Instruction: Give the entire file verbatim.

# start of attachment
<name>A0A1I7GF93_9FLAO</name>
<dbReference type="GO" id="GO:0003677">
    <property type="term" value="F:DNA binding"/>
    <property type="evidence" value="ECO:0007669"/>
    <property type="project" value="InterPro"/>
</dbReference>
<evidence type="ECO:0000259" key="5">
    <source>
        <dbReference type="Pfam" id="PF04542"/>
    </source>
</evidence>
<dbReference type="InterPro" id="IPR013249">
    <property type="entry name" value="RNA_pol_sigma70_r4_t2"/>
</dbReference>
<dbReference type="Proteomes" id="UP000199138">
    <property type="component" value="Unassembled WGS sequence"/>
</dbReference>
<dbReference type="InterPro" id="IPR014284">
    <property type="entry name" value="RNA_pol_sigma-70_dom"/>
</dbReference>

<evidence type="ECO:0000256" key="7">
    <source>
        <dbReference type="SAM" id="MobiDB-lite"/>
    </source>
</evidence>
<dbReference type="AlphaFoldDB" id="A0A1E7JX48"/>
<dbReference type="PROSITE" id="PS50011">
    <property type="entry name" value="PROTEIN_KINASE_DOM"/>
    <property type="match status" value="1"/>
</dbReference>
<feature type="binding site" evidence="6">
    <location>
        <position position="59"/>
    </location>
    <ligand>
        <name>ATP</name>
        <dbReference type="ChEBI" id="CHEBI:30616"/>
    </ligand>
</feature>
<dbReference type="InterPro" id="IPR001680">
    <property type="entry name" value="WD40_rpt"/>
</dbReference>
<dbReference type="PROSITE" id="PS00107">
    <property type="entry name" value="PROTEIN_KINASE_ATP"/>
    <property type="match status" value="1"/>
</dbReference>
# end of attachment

<name>A0A1I7GF93_9FLAO</name>
<dbReference type="GO" id="GO:0003677">
    <property type="term" value="F:DNA binding"/>
    <property type="evidence" value="ECO:0007669"/>
    <property type="project" value="InterPro"/>
</dbReference>
<evidence type="ECO:0000259" key="5">
    <source>
        <dbReference type="Pfam" id="PF04542"/>
    </source>
</evidence>
<dbReference type="InterPro" id="IPR013249">
    <property type="entry name" value="RNA_pol_sigma70_r4_t2"/>
</dbReference>
<dbReference type="Proteomes" id="UP000199138">
    <property type="component" value="Unassembled WGS sequence"/>
</dbReference>
<dbReference type="InterPro" id="IPR014284">
    <property type="entry name" value="RNA_pol_sigma-70_dom"/>
</dbReference>

<evidence type="ECO:0000256" key="7">
    <source>
        <dbReference type="SAM" id="MobiDB-lite"/>
    </source>
</evidence>
<dbReference type="AlphaFoldDB" id="A0A1E7JX48"/>
<dbReference type="PROSITE" id="PS50011">
    <property type="entry name" value="PROTEIN_KINASE_DOM"/>
    <property type="match status" value="1"/>
</dbReference>
<feature type="binding site" evidence="6">
    <location>
        <position position="59"/>
    </location>
    <ligand>
        <name>ATP</name>
        <dbReference type="ChEBI" id="CHEBI:30616"/>
    </ligand>
</feature>
<dbReference type="InterPro" id="IPR001680">
    <property type="entry name" value="WD40_rpt"/>
</dbReference>
<dbReference type="PROSITE" id="PS00107">
    <property type="entry name" value="PROTEIN_KINASE_ATP"/>
    <property type="match status" value="1"/>
</dbReference>